But what about crowdsourcing with no real consent by those who give or the knowledge that they give on their part. What about thousands and thousands of photographs people post on social media diligently hashtagging them, with hope to earn on their internet activity with no true chance to do so. Are those photographs and hashtags for vain as we might think? What about those making money on people’s vanity or worse created impression that anybody can earn on the internet?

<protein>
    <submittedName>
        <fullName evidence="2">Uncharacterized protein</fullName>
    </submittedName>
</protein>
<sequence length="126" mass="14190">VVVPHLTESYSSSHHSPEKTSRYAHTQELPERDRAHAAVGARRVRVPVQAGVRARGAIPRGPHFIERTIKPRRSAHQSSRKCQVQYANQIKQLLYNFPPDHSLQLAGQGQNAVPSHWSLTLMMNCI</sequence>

We all know, the world is working on artificial intelligence. The internet giants are the leaders here. But what artificial intelligence might have to do with our social network’s activities and our struggle to get more likes, more followers, and real earnings on the internet? Let us connect the dots.